In the space of a few centuries, as the Bhakti movement (decentralized, still – remember) took shape across different parts of the country, the very nature of the religion underwent a massive change. Gone was the worship of the general pantheon, its place now taken up by worship towards a single God/Goddess. The latter would even be interpreted as a particular idol of a particular God/Goddess, as now the Venkataramana of Tirupati was now supposed to have a lot more “mahime” than the idol of the same deity at say Devagiri in Banashankari, Bangalore. Out went the philosophical underpinnings of a religious education. In came a list of dos and don’ts. Debate was replaced by obeisance towards the guru.

The Bhakti period had been immediately preceded by a period of immense development of Hindu philosophy, by the likes of Shankaracharya, Ramanujacharya and Madhwacharya. The importance of that was suddenly lost, as the devotion to a particular God took precedence over understanding of a philosophy. I’m supposed to be a Smartha, and am from a priestly family (my greatgrandfather was a priest). None of my religious education, however (mostly received from grandfather and uncles) consisted of anything of Shankara’s Advaitha philosophy – the foundation of the Smartha sect.

Behind my house in Jayanagar is this hall called Shankara Krupa (set up, incidentally, by my grand-uncle), which plays host to lectures of a religious nature every evening. During the day the hall is let out for other functions, typically of a religious nature, and I’ve hosted and attended several events there. There is a podium on stage, from where the speakers deliver their lectures every evening. And on the podium is a large sign, in bold letters in both English and Kannada. “Please do not disturb the lectures by asking questions or engaging in debate”.

This signboard at a place called “Shankara Krupa” sums up where the Bhakti movement has taken the great Sanatana Dharma.

Poetry

I’ve never really got what the big deal about poetry is. I have friends on facebook and google+ who share bits and pieces of poetry that they like, and shag about it. And most of the time I never get why it’s so hifunda. Yes, I do like some poetry. Like I think Vikram Seth’s The Frog and The Nightingale (which appeared in our 10th standard textbook) is an absolute classic. I can still recite the few stanzas of The Highwayman which I had mugged up for an elocution competition in school. I don’t however, get “modern poetry”, the kind without any rhyme or rhythm. And so, faced with a deluge of such literature, I have been trying to figure out what the big deal about poetry is.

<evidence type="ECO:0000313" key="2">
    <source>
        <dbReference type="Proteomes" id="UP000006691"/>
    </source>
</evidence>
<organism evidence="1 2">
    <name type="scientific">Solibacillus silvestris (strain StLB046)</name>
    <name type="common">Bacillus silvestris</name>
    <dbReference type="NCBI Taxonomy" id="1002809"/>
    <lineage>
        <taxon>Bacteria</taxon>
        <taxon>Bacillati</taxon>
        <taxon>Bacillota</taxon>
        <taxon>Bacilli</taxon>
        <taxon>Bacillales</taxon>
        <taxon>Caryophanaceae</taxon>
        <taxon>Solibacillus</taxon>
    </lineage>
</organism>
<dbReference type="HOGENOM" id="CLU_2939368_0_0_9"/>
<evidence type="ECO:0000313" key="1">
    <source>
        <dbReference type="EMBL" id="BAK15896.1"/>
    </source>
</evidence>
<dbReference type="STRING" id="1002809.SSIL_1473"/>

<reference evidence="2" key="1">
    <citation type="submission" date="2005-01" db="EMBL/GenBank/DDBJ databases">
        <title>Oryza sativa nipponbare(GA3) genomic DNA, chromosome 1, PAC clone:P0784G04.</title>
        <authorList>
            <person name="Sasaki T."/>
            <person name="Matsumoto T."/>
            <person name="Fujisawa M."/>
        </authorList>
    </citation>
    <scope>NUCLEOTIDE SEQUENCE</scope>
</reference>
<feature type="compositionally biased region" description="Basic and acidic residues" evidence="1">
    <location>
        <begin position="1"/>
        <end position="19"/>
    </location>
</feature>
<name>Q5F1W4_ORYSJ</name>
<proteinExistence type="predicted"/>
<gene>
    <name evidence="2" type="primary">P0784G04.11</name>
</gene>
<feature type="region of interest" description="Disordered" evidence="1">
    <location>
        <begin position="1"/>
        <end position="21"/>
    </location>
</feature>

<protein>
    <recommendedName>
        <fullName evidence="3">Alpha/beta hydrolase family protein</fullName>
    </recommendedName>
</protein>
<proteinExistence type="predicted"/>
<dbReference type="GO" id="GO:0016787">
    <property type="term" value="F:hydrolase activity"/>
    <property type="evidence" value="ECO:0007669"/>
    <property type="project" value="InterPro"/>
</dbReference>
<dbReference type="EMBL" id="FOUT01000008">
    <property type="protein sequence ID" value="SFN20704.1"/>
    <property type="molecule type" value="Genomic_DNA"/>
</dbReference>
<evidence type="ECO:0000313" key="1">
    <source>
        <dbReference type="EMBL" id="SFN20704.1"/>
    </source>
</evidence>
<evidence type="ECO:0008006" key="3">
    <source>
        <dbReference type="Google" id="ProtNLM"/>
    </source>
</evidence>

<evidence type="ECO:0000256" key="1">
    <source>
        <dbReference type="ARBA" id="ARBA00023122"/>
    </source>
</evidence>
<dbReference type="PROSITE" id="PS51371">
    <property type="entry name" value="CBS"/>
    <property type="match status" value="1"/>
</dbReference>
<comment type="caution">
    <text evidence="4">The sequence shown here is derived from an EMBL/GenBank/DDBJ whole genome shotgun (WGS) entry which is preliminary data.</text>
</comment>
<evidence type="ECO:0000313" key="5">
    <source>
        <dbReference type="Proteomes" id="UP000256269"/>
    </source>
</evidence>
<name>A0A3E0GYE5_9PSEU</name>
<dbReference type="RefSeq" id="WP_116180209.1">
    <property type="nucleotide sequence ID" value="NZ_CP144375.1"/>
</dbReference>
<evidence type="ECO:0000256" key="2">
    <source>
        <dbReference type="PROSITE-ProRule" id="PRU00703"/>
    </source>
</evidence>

Think about the ancient classics and texts. Think about the Vedas, the Ramayana, the Mahabharata, the Iliad, the Odyssey. All of them written in verse. Think about the hundreds of thousands of Vedic schools spread all across India, some of them functional even today, where students did nothing but just mug up to recite the Vedas. Think about the ancient Indian oral tradition, which has managed to preserve the Vedas and our epics in something close to their original forms even today. Can you imagine mugging up all the words of a modern classic, and remembering it well enough to deliver verbatim to your students? I guess you can’t, and you don’t need to, for we have the luxury of writing, and written records. But what in those days in ancient India, where there was no paper? How have such long and magnificent texts survived our oral tradition across centuries? The answer is poetry.

Poetry is a concept that dates back to the times when there was no writing. It was a means to make it easy for someone to memorize a piece of text. By introducing concepts such as rhyme and rhythm, of allegories and metaphors, the poets would make it easy for the transmitters to remember the poems. I’m told (for I haven’t read them firsthand) that the Vedas also have several built-in checksums, to enable easy rememberance, in case a part of a verse gets lost in memory. By this insight, poetry is basically a means to render text in a format that makes it easy for you to remember stuff. That, truly, is the sheer beauty of poetry. An ancient concept designed to transmit, across generations. A concept that was essentially rendered redundant with the coming of writing, because of which it had to reinvent itself. And I’m not sure how successful that reinvention of the form has been (though given the number of people who claim to love poetry, I must say the reinvention has been rather successful).